Gujarat design studio brings luxury to the world

A few years ago, Amrish Patel and Darshan Soni, co-founders of luxury design studio Apical Reform based in Ahmedabad, were walking through the Dubai Mall, when they encountered a creature of pure beauty who would become the muse of one of their most famous creations.

It was a stingray in an aquarium, gliding through the water as if it were flying through the air. “We were addicted,” Soni said on a video call from the duo’s office. “By observing the movements of the stingray, we began to wonder if we could recreate a similar experience in our work. “

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It took intense brainstorming, several sketches, around fifty prototypes, and months of painstaking work before the final product – a superb specimen of kinetic art titled Ray– found its way into the world. “We created an abstract representation of the stingray by exaggerating its movement,” explains Soni. “When we launched her in 2018, people were mesmerized – many found her movements calming.” Currently, a limited edition iteration is sold at the MAD gallery for around $ 40,000.

Apical Reform is a rare Indian entity to be hosted by the MAD gallery, a paradise for kinetic art (objects that marry technology with design genius to simulate movements) which is led by Swiss giant MB&F, better known as manufacturers of futuristic watches. Also in India, Patel and Soni’s studio occupies a niche, selling to a handful of businesses and individuals, mostly by word of mouth. Besides kinetic art, they also create bespoke objects and functional furniture. Price between ??From 3 lakhs to 15 lakhs, their products are the furthest from any assembly line – created with the utmost precision and all their details, from production to packaging to installation, overseen by the wayward creators.

Ten years ago, when Patel and Soni started their business, the market for the products they make did not really exist in India. “Our goal was to do something that no one was doing then,” says Soni. “It took us almost three years to assess the demand and find the place. Despite the limited reach of its territory, Apical Reform has undertaken a number of remarkable projects over the past decade, particularly in the United Arab Emirates.

An Apical Reform creation
(Courtesy of Apical Cull)


“Some of our best design concepts came by accident,” Patel says. During the time they were tasked with creating a city sign for Dubai, for example, Apical Reform was also working on a piece of furniture inspired by calligraphy. “While it was being made, the object suddenly seemed to me to be in the shape of the letter B,” Patel says. This little epiphany changed the direction of Dubai’s work, which in its latest avatar stands in the city’s upscale business district. Whether it’s corporate orders or special projects to design staircases and interiors for clients’ villas and penthouses, Apical Reform’s work, with its geometric harmony and deceptive simplicity, instantly makes a mark. distinctive.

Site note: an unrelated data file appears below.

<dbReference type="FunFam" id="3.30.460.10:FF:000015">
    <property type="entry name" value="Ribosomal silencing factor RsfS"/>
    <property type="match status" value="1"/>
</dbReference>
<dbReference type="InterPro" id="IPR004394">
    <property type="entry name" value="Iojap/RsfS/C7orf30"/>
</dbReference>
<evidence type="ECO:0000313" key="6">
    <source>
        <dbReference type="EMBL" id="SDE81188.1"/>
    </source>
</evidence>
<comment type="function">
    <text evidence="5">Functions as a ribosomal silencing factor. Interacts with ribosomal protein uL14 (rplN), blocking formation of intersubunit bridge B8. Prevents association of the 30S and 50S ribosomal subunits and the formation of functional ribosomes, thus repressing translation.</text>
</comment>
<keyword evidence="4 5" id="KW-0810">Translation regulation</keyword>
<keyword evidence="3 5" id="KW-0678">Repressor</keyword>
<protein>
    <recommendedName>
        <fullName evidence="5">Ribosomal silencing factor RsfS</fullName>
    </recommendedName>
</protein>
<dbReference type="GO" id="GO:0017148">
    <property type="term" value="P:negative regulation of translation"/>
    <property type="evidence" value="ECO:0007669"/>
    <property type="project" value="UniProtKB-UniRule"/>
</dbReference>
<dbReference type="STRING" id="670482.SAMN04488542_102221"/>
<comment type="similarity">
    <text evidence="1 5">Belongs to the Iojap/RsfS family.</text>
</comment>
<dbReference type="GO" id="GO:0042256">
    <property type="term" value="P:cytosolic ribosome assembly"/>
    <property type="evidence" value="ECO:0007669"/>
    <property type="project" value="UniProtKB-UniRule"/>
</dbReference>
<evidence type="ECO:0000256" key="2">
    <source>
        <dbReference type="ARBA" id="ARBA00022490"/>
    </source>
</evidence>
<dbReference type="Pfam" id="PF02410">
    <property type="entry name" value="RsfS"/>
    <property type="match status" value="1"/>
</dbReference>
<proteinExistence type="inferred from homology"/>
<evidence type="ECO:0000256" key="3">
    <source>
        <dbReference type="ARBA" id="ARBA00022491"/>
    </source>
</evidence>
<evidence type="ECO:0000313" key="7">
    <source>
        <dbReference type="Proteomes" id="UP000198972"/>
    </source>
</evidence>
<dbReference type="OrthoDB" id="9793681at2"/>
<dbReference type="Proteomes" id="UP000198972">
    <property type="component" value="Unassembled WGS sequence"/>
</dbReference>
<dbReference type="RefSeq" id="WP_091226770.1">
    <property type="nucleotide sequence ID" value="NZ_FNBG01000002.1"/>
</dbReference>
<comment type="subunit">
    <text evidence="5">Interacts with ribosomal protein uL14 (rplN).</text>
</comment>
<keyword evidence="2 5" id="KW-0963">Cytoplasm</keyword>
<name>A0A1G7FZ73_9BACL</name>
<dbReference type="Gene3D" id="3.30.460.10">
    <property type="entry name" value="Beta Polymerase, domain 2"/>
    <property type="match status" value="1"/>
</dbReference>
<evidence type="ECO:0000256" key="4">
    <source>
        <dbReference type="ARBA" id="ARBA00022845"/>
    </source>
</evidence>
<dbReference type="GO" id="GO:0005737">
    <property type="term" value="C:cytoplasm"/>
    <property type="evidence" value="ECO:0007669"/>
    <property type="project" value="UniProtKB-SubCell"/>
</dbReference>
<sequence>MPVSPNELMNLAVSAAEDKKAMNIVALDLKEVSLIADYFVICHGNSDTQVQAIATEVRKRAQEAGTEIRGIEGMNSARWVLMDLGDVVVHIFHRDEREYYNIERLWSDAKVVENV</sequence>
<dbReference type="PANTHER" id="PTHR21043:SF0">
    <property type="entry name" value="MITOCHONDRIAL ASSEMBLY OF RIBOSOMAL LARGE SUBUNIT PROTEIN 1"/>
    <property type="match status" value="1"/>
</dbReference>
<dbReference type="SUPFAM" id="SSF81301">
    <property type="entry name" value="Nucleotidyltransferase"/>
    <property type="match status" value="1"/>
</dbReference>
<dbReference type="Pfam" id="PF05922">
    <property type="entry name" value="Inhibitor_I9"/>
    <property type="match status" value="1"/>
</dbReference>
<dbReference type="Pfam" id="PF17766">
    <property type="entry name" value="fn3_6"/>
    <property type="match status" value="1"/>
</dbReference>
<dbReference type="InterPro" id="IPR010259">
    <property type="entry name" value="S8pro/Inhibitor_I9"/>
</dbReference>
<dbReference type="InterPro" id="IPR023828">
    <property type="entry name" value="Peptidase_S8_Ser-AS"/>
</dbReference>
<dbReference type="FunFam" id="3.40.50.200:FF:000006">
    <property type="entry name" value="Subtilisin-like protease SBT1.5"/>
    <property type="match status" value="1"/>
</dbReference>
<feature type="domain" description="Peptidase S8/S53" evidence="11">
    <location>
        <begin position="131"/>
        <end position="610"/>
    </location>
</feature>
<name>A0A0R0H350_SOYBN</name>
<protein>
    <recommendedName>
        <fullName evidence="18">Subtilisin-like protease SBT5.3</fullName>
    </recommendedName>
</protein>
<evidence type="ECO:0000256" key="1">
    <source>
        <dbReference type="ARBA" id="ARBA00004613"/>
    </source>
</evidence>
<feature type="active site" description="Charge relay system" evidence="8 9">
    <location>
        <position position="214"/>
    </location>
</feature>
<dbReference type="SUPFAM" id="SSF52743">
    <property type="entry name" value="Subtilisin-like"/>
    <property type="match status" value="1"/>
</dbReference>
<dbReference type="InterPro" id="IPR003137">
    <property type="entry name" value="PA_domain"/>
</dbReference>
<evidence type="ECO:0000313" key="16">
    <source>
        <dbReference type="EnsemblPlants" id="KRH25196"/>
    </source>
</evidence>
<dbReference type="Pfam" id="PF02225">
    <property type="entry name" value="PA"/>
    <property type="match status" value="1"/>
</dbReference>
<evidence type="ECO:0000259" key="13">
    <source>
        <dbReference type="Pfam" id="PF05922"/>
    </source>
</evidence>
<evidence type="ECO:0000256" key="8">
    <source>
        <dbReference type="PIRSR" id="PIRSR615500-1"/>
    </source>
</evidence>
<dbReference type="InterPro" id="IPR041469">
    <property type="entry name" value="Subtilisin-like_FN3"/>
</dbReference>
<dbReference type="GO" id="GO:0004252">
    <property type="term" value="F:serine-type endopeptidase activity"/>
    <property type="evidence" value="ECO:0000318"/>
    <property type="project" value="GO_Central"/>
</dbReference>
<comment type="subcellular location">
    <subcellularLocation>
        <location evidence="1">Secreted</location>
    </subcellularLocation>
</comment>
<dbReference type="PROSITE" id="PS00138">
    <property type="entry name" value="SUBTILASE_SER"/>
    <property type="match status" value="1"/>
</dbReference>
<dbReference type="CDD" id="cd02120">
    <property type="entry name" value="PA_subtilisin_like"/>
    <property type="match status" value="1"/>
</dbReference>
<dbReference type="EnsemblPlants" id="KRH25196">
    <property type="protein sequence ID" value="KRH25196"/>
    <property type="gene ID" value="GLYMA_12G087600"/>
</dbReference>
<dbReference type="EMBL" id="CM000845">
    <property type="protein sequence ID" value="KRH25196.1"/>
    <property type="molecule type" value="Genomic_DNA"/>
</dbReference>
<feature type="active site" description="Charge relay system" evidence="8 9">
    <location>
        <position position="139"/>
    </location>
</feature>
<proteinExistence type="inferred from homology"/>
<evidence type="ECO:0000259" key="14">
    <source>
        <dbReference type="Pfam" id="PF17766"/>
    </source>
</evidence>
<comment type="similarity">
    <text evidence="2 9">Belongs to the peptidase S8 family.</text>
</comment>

Over the years, Patel and Soni have undertaken several prestigious commissions, a complex conceptual installation made using sands from the seven emirates to commemorate the year of Zayed in 2018, the centenary of Sheikh Zayed bin Sultan Al Nahyan, the father founder of the United Arab Emirates. Apical Reform’s most original works also reflect the founders’ love for the natural world, as in an installation titled Melt, made with Swarovski crystals, a nod to the unfolding climate catastrophe.

Stingray by Apical Reform.

Stingray by apical cull.


“Most of our work is done using materials that are not exorbitant (plank, plywood, corian acrylic and even fiber) and that are durable,” Patel explains. The availability of advanced technologies, such as 3D printing and laser cutting machines, in India has made the production process much smoother than it was 7-8 years ago, although some tools , like 3D folding machines, are still too expensive to use outside of an industrial installation.

The pandemic and long periods of lockdown had left the duo worried for some time, but demand started to pick up again. Recent reports point to a curious luxury boom in India over the past 18 months, particularly among Gen Z consumers, who are splurging on a range of goods, from fashion to real estate. This trend is also confirmed by the experience of Apical Reform. “We had some work backlog to complete when the pandemic hit, but that said, 2020 was the best year for us in the last decade in terms of new orders and new commissions for us,” Patel said.

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Joseph E. Golightly